This week I take a look at the Anvil Oxygenation Kit (aka Aeration wand) which lets you aerate your wort using pure oxygen without spending a ton of money. The oxygen wand is actually my favorite new brewing toy and I’ve used it on beer, meads, wines and cider with great results.
The Importance of Aeration
I’ve written extensively on how important aerating your wort before pitching your yeast is to for proper fermentation. Boiling removes most of the oxygen from the wort, and yeast cells need oxygen during the early “lag” phase when they are rapidly reproducing. Ideally you want to get 8-12 part per million (ppm) of oxygen in the wort before pitching your yeast. Having the proper oxygen level leads to faster startup, more robust yeast cell walls and less stress on the yeast.
While you can aerate your wort by shaking or injecting air using a small aquarium pump, neither of these methods will get you all the way up to the 8 ppm minimum needed. For that you need pure oxygen.
The Anvil Aeration Kit
For many years I put off purchasing an oxygen aeration system due to the high expense of buying an oxygen tank, regulator and aerator. However now many companies are producing “aeration wands” which are usually stainless steel tubes with a very fine (typically 0.5-1 micron) aerators at one end. These are immersed directly in the fermenter right before you pitch your yeast. In a relatively short time of 60-90 seconds you can reach the ideal 9-12 ppm for most worts, though a very high gravity wort (1.080 or higher) might take a little longer.
With the wand you purchase either with a standard oxygen regulator to use with a large oxygen tank, or a small oxygen regulator suitable for use with disposable oxygen tanks used in small welding kits. The disposable bottles sell for about $10 at Home Depot or Lowes. Note that these small bottles are not technically “food grade” oxygen so you may want to consider a small inline filter if you go with the small bottles. Also the small bottles only work for a few batches so if you brew a lot you may want to consider a commercial size oxygen tank.
Many vendors sell similar kits, but I went with the Anvil aeration kit from Blichmann (affiliate link) which is a very simple regulator, tubing and aeration wand. It is 100% stainless so you can immerse it in star-san or even boil it to sanitize if you like.
Using an Aeration Wand
I aerate my wort or must right before I pitch my yeast. All you need to do is attach the oxygen tank to the regulator, remembering that the small disposable tanks use a reverse thread so you need to turn them counterclockwise to tighten. Sanitize the wand so you don’t bring along any infections. Next immerse the want in the wort and slowly turn it up until you see light bubbling on the surface. I prefer to run mine at about this flow rate as most of the oxygen is going into the wort and not being blown out the top surface.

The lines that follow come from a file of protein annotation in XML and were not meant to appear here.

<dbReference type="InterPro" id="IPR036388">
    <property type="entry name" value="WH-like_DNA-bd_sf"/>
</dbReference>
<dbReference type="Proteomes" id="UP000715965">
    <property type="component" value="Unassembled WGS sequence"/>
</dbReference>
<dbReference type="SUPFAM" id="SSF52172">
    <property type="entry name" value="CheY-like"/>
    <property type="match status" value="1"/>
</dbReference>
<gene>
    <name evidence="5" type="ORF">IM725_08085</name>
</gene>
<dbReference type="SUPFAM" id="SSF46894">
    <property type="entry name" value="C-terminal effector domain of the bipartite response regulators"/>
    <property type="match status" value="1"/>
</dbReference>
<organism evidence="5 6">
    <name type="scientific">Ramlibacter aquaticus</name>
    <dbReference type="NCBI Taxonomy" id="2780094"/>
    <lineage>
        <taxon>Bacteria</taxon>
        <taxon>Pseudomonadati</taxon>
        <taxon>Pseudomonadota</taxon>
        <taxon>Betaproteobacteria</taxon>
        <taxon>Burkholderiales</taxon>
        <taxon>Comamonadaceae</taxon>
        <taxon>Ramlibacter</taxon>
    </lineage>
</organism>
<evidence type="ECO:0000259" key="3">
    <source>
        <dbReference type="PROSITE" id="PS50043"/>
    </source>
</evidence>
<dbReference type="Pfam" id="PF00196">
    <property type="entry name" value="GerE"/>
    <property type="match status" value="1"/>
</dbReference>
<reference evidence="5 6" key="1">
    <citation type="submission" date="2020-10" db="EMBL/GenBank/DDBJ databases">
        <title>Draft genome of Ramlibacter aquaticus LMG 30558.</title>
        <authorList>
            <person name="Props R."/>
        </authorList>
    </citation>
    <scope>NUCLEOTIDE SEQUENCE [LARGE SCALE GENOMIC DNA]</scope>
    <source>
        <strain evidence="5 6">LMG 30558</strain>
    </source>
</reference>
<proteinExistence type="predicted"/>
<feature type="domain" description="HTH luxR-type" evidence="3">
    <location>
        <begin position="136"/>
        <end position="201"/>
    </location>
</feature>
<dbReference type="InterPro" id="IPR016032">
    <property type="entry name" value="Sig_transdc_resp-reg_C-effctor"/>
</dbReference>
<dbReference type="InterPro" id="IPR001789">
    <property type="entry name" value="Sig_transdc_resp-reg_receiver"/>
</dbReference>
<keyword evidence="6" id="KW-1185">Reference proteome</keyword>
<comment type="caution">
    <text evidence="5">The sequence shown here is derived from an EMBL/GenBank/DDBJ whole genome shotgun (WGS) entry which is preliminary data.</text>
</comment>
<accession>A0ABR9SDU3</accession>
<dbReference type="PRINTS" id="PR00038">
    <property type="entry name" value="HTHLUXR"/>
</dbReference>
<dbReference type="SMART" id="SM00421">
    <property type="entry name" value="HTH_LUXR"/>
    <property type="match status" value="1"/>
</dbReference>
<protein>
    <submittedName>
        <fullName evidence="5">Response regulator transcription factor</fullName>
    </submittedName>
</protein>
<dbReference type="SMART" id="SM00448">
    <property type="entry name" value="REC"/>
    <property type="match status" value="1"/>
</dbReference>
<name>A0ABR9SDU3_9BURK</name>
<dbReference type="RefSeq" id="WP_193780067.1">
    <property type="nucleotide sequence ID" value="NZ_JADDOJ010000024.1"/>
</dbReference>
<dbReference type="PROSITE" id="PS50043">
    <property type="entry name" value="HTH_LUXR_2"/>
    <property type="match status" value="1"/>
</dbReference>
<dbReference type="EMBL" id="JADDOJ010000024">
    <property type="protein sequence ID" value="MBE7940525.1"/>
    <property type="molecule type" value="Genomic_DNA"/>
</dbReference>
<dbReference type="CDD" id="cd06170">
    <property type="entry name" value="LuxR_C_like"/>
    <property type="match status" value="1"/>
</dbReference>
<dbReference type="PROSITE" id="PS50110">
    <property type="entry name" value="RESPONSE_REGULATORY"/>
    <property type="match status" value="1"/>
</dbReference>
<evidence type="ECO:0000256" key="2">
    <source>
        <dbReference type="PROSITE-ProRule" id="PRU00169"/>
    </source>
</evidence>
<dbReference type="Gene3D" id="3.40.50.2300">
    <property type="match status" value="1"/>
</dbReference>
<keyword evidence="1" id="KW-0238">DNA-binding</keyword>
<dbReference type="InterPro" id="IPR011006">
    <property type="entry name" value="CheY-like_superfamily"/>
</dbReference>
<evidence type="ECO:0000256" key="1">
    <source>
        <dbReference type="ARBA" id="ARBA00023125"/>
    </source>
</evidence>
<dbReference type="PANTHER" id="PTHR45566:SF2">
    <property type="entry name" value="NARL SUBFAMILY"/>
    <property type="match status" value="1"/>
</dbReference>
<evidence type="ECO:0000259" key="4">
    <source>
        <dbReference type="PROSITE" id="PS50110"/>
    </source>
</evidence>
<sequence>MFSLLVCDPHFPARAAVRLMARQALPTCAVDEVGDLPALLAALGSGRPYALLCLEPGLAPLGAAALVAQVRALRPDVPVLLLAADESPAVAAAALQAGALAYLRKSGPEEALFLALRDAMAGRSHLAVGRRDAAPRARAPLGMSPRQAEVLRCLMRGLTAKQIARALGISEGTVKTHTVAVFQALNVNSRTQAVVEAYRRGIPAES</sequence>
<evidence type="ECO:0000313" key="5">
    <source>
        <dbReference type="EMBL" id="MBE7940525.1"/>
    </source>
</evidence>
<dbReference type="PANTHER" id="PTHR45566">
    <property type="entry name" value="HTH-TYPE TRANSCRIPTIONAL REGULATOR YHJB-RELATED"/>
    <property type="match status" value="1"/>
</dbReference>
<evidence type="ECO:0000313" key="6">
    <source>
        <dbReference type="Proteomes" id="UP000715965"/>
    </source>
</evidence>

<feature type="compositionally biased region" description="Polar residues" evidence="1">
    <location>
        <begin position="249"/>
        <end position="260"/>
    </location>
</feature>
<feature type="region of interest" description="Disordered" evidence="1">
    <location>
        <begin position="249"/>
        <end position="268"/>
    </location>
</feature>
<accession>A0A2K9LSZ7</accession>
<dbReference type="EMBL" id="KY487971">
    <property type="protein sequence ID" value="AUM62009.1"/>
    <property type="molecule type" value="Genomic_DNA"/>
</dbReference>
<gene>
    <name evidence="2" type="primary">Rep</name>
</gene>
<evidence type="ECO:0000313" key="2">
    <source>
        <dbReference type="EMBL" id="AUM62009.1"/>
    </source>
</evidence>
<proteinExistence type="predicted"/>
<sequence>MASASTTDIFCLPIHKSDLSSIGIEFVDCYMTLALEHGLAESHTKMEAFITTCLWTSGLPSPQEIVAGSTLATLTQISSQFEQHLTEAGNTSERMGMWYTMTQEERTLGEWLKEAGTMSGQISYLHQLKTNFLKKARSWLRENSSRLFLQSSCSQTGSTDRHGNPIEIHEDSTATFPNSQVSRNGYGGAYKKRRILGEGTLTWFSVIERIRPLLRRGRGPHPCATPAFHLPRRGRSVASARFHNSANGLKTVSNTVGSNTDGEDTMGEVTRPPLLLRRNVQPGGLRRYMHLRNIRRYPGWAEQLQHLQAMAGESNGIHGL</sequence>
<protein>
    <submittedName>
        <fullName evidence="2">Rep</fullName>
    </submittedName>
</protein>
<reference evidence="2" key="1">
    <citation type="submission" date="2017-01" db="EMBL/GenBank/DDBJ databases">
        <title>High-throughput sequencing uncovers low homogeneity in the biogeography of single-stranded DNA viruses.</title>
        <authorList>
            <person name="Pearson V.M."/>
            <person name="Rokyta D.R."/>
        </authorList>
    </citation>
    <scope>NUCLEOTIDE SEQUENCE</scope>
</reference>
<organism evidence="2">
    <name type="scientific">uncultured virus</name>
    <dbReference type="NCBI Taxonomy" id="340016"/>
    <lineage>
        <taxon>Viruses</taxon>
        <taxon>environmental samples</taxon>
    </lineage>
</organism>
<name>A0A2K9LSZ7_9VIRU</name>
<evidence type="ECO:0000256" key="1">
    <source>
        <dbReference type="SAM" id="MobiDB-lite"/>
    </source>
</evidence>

Unfortunately you don’t have a flow gauge on these simple systems so you need to guess a bit. John Blichmann recommended aerating for 60-90 seconds to get to 9-10 ppm unless I’m brewing a very large beer (or wine or mead) above 1.080 in which case I might run it 2 minutes. High gravity worts absorb the oxygen slower and also require more oxygen. I’ve also found references saying very high gravity worts/musts such as mead or wine might also benefit from a second oxygen addition within 12 hours.
And that’s it – just remove the wand, pitch your yeast and enjoy a healthy fermentation. Don’t forget to clean the wand thoroughly or even blow a little oxygen into your cleaning solution to make sure it hasn’t picked up any wort or must.
What About an Inline Aerator?
I did take a look at the various inline aerators that many vendors sell and are used in many commercial systems. These are typically fittings inserted into your wort transfer line that essentially aerate the wort as you are transferring it from the boiler to fermenter. To a large degree these have many of the same problems as the aeration wand as they typically don’t have a flow meter, and unless you know the flow rate for both your wort and oxygen tanks (like a commercial brewer might) its difficult to tell how much oxygen you are really adding. You also have the added complexity in assuring the aerator has been properly cleaned after use.
To me the oxygen wand seemed like a simpler solution for the average home brewer, and honestly I love this thing having used it on beer, mead, cider and wine up to 10 gal batches (38 liters) with good results! I can aerate wort in as little as 60-90 seconds and since I started using it my fermentations have started quickly and finished strong. For more challenging fermentations like high gravity beers, wines and meads proper aeration is critical for getting a good strong start.
I hope you enjoyed this week’s post. Thanks for joining me on the BeerSmith Home Brewing Blog. Be sure to sign up for my newsletter or my podcast (also on itunes…and youtube…and streaming radio station) for more great tips on homebrewing.
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